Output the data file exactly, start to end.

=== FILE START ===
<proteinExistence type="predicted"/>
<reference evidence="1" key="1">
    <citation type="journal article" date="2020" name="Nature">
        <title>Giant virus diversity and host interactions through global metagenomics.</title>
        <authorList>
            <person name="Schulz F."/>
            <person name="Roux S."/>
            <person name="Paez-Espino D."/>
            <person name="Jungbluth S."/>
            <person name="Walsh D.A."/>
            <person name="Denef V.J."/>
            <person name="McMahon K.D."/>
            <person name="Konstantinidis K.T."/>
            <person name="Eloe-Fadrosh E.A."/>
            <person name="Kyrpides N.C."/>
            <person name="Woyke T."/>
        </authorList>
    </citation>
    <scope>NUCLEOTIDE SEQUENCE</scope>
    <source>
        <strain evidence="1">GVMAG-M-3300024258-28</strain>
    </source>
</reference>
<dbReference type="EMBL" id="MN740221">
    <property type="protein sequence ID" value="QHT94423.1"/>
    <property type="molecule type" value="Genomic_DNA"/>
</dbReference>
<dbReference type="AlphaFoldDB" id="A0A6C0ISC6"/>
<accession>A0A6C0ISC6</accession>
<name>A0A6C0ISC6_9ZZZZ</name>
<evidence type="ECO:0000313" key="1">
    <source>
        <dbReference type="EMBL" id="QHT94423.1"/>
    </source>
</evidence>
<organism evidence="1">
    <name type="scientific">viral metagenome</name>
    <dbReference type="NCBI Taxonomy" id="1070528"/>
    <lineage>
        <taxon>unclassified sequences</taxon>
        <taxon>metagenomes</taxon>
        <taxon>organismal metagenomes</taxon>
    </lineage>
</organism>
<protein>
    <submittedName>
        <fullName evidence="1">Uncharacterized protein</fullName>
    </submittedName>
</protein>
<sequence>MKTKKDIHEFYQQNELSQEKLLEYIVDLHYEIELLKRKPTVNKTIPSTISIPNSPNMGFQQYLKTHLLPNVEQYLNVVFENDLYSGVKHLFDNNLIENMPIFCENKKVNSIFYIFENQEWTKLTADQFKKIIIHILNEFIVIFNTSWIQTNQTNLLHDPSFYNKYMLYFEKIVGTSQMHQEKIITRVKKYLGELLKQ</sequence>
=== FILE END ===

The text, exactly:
<proteinExistence type="predicted"/>
<reference evidence="1" key="1">
    <citation type="journal article" date="2020" name="Nature">
        <title>Giant virus diversity and host interactions through global metagenomics.</title>
        <authorList>
            <person name="Schulz F."/>
            <person name="Roux S."/>
            <person name="Paez-Espino D."/>
            <person name="Jungbluth S."/>
            <person name="Walsh D.A."/>
            <person name="Denef V.J."/>
            <person name="McMahon K.D."/>
            <person name="Konstantinidis K.T."/>
            <person name="Eloe-Fadrosh E.A."/>
            <person name="Kyrpides N.C."/>
            <person name="Woyke T."/>
        </authorList>
    </citation>
    <scope>NUCLEOTIDE SEQUENCE</scope>
    <source>
        <strain evidence="1">GVMAG-M-3300024258-28</strain>
    </source>
</reference>
<dbReference type="EMBL" id="MN740221">
    <property type="protein sequence ID" value="QHT94423.1"/>
    <property type="molecule type" value="Genomic_DNA"/>
</dbReference>
<dbReference type="AlphaFoldDB" id="A0A6C0ISC6"/>
<accession>A0A6C0ISC6</accession>
<name>A0A6C0ISC6_9ZZZZ</name>
<evidence type="ECO:0000313" key="1">
    <source>
        <dbReference type="EMBL" id="QHT94423.1"/>
    </source>
</evidence>
<organism evidence="1">
    <name type="scientific">viral metagenome</name>
    <dbReference type="NCBI Taxonomy" id="1070528"/>
    <lineage>
        <taxon>unclassified sequences</taxon>
        <taxon>metagenomes</taxon>
        <taxon>organismal metagenomes</taxon>
    </lineage>
</organism>
<protein>
    <submittedName>
        <fullName evidence="1">Uncharacterized protein</fullName>
    </submittedName>
</protein>
<sequence>MKTKKDIHEFYQQNELSQEKLLEYIVDLHYEIELLKRKPTVNKTIPSTISIPNSPNMGFQQYLKTHLLPNVEQYLNVVFENDLYSGVKHLFDNNLIENMPIFCENKKVNSIFYIFENQEWTKLTADQFKKIIIHILNEFIVIFNTSWIQTNQTNLLHDPSFYNKYMLYFEKIVGTSQMHQEKIITRVKKYLGELLKQ</sequence>